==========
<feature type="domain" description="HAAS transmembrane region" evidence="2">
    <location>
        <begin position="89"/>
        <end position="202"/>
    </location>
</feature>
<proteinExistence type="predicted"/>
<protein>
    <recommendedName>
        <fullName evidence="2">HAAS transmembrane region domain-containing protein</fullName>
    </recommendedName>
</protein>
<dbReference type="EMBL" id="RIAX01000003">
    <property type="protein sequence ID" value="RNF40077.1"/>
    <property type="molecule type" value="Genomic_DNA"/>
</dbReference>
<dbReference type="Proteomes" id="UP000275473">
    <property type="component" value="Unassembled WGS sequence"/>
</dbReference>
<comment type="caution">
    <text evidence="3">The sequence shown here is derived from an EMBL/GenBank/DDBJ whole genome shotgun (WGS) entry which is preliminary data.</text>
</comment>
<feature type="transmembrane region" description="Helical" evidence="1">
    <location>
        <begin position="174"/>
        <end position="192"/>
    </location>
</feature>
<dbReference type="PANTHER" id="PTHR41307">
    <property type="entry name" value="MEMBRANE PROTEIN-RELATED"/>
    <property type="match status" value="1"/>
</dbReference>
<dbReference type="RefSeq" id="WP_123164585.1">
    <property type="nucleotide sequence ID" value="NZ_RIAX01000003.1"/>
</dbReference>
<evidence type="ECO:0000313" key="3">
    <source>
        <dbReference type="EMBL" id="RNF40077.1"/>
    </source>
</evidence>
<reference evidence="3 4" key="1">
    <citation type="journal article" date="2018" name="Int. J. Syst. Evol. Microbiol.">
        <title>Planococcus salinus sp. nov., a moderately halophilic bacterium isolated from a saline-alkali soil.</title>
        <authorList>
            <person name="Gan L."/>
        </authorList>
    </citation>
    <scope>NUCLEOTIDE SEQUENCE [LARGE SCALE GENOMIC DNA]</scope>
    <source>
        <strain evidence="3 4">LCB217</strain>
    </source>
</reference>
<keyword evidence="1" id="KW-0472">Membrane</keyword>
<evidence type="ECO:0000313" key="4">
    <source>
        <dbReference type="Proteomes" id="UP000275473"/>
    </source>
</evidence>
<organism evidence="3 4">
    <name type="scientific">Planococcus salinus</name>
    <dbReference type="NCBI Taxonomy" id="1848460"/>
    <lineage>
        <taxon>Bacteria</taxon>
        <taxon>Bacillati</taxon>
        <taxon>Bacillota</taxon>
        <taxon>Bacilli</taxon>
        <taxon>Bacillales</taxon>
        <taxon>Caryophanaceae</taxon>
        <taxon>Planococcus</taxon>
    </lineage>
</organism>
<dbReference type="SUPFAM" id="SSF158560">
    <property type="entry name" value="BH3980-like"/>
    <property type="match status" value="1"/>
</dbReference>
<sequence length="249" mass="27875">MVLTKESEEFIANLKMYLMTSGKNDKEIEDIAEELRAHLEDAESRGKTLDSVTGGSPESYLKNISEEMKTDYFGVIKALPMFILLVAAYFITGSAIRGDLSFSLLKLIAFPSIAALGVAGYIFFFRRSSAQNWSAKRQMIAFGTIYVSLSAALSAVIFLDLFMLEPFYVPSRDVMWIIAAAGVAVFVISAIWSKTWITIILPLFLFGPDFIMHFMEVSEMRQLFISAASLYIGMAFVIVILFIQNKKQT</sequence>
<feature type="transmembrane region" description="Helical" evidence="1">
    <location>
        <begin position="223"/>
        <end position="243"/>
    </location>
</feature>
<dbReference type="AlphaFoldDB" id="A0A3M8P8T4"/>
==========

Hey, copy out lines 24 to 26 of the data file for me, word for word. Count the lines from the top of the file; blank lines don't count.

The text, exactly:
    <location>
        <begin position="174"/>
        <end position="192"/>